Well, if some recent, devastating cyber attacks are any indication, it may be today’s phishing vector of choice. Just a few weeks ago, the city of Baltimore was hit by a massive ransomware attack from a virus called “Robbinhood.” The hackers demanded $76,000 from the city as ransom for the data they stole—in keeping with standard protocol, the city refused to pay the ransom. In a similar attack in Riviera Beach, Florida, the ransom was for $600,000. Hedging their bets, Riviera Beach did pay their ransom. For both cities, the cost of these attacks was incredibly high—Baltimore is facing almost 20 million dollars in lost revenue and expenditures to restore their data, while Riviera Beach both paid their ransom and demonstrated to hackers everywhere that they can’t afford not to pay a ransom. If they had only had certain processes and knowledge in place prior to the attacks, both of these cities could have fared far better.
As most of us are aware, phishing attacks can take many different forms, from Business Email Compromise scams that mimic employee emails and request money or information, to fake emails from trusted business that use bad links or attachments to steal data. Ransomware takes a more direct route by installing malware, stealing data, and then requesting some form of payment to—ostensibly—restore the data to its owner. In some attacks, the data is in fact restored after the ransom is paid. Other times, hackers accept the ransom but never give the files back—which is why security professionals typically advise against paying the ransom. Either way, ransomware means a huge risk to personal data and—more likely than not—exorbitant costs to get systems up and running again. It’s important that we be able to protect ourselves and our organizations against these scams—but how do we do that?
First of all, like other phishing scams, email is the most common attack vector for ransomware. When a malicious link or attachment is clicked on, the virus runs a payload on the computer and encrypts files so that the owner can’t access them. What this means is that—typically, at least—preventing ransomware is as simple as preventing any other phishing attack. Don’t click on any strange links or attachments in unexpected emails, and remember to check for warning signs that the email may be malicious. If it’s unexpected, comes from a strange or incorrect email address, or requests unusual information, it’s probably a scam. When in doubt, delete the email and verify its contents externally—it could mean the difference between continued security and a ransomware nightmare.
Second of all, in the event you do fall victim to a ransomware attack, it’s critical to have certain security measures in place to help you deal with the fallout. As IT expert Sean Gallagher notes, backups are key when it comes to surviving ransomware. If data is properly backed up to an external location, it can be recovered in the event that it’s stolen from the device itself. In addition, companies need a “disaster recovery (DR) plan,” something that plans for a potential worst-case scenario—not just low-level security snafus—and lays out ahead of time how the recovery process would work. A good DR plan minimizes loss and allows for a smoother recovery process in the event that a disaster does occur. (For more information on how to create a solid disaster recovery plan, see this article.)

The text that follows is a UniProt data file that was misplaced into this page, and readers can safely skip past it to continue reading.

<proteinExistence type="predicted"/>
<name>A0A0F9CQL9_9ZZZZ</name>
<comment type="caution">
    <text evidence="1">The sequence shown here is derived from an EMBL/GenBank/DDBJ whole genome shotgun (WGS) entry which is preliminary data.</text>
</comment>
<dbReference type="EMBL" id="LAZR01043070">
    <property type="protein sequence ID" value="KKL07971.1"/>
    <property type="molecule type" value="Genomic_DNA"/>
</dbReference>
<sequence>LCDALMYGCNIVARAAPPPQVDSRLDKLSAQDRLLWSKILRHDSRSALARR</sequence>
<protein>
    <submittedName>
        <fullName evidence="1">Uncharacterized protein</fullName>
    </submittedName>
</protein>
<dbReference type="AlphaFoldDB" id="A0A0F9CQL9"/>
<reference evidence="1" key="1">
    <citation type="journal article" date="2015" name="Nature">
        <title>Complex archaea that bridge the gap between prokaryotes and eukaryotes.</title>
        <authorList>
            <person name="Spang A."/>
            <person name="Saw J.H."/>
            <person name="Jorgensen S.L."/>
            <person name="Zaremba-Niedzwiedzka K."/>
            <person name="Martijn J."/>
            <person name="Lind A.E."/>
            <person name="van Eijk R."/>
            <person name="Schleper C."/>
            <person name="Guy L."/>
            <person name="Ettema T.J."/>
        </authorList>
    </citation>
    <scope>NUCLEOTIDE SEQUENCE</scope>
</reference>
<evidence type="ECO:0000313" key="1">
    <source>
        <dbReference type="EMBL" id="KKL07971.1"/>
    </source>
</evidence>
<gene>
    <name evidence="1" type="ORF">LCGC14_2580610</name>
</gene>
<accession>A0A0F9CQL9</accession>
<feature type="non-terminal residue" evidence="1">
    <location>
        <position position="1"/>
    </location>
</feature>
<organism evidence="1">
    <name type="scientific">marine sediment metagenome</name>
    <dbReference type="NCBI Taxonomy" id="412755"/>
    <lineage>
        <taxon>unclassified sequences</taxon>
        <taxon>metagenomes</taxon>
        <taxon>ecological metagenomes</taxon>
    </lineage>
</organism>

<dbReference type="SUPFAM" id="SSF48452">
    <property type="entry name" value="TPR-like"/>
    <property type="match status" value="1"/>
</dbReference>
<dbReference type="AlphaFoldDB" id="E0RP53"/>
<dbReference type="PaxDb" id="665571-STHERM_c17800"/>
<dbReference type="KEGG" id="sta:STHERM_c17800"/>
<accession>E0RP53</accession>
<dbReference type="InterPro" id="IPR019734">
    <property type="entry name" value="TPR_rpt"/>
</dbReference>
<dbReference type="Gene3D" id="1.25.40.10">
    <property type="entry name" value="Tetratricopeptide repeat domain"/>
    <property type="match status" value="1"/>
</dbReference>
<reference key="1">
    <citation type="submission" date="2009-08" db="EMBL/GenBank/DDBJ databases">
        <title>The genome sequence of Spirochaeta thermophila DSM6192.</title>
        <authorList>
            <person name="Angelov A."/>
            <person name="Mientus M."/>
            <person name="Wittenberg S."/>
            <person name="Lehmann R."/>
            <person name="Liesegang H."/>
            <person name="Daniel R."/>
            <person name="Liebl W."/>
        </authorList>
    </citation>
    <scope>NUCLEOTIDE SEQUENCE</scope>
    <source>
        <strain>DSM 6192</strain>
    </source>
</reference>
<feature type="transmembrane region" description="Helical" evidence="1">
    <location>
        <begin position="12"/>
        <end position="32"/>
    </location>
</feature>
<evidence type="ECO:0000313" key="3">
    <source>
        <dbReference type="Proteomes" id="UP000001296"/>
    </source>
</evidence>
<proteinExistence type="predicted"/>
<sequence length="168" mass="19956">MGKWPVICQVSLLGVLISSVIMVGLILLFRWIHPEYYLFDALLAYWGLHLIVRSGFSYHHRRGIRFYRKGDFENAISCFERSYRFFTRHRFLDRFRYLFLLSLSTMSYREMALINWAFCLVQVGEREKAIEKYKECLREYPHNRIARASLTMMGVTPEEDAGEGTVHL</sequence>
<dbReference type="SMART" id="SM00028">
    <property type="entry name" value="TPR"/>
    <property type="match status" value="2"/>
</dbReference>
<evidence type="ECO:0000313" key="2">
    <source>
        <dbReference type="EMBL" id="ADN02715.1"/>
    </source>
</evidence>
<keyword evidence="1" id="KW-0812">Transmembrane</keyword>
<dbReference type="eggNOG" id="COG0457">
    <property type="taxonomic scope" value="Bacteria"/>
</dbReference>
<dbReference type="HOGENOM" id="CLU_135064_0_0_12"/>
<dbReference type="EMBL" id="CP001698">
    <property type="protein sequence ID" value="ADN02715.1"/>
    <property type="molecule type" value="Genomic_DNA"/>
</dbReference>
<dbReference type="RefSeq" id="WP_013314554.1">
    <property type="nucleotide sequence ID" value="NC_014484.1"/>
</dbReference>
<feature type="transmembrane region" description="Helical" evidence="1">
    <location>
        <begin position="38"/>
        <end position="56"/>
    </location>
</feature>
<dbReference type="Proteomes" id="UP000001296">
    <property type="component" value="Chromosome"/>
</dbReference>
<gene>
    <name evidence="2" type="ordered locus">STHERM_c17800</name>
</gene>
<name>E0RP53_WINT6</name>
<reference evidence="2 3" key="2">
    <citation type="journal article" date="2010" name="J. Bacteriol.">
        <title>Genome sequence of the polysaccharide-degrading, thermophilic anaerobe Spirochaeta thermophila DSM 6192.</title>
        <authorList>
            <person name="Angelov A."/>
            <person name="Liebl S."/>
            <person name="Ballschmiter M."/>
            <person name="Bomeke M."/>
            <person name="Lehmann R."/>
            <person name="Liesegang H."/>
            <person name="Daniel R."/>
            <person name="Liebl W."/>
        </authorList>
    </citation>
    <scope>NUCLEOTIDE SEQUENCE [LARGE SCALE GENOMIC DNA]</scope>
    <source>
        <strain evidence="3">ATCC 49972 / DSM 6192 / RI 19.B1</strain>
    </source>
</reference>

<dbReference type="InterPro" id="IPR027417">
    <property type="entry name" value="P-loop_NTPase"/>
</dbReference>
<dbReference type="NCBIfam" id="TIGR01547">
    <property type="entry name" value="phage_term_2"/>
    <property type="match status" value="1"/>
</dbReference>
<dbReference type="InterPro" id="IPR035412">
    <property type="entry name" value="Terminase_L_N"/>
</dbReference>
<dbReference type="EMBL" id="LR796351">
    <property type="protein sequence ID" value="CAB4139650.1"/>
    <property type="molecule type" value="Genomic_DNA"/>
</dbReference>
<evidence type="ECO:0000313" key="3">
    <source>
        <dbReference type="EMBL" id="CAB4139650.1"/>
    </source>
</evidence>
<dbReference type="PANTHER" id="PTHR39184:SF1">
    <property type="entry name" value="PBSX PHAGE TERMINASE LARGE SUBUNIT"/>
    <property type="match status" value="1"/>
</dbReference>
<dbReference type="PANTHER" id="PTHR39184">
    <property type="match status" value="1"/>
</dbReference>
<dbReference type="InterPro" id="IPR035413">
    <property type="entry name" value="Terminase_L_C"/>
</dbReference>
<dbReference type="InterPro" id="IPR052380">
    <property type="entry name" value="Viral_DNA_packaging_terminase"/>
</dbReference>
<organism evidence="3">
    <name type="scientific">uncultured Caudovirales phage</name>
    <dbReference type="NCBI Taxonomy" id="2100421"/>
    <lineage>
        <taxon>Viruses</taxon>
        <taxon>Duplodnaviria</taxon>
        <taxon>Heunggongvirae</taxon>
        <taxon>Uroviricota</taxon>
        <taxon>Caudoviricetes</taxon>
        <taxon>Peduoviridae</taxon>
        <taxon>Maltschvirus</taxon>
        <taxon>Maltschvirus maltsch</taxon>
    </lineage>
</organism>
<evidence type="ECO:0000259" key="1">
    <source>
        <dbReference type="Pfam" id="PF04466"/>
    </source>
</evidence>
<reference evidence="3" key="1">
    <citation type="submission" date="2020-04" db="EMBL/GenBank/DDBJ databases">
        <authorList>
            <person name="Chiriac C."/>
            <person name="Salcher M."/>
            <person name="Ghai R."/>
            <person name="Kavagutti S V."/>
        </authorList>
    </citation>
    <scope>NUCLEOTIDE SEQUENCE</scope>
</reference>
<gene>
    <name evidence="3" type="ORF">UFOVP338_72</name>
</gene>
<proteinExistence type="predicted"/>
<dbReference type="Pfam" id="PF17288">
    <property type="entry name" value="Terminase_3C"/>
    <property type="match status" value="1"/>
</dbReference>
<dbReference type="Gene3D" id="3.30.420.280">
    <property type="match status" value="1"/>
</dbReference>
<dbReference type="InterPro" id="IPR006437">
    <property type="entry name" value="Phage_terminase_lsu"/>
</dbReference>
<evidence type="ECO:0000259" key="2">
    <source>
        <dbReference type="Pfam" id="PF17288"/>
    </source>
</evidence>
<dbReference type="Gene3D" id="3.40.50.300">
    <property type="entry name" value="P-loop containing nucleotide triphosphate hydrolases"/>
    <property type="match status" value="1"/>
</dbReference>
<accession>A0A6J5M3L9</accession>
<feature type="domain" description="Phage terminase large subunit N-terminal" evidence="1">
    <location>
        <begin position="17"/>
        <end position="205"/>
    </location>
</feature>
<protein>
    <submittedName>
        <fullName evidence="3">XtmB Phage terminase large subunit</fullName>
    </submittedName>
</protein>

What happened in Baltimore and Riviera Beach should serve as a serious wake up call. Ransomware attacks not only happen, they’re on the rise—and they could mean financial ruin or irrecoverable loss of data. As organizations or even as individuals, it’s important that we take the appropriate steps to recognize and prevent—or at least be able to deal with the consequences of —a breach. And the first step is awareness. Company leadership needs to be aware that ransomware could be a serious threat, and that concrete steps are needed to avoid disaster. Similarly, all company employees, down to the lowest level, must be familiar with phishing attacks and how to prevent ransomware from the first click. With that awareness in place, alongside strong communication between teams, maintaining and strengthening security—and keeping ransomware at bay—becomes much easier.
For more information on ransomware and cybersecurity check out available courses from Global Learning Systems in the OpenSesame course catalog.
Global Learning Systems provides security awareness and compliance training programs for employees that effectively promote behavior change, protect your organization and Strengthen Your Human Firewall®. In addition to carefully tailoring program materials to client needs, we offer an online learning platform, phishing simulation tool, courseware customization and high-touch customer service.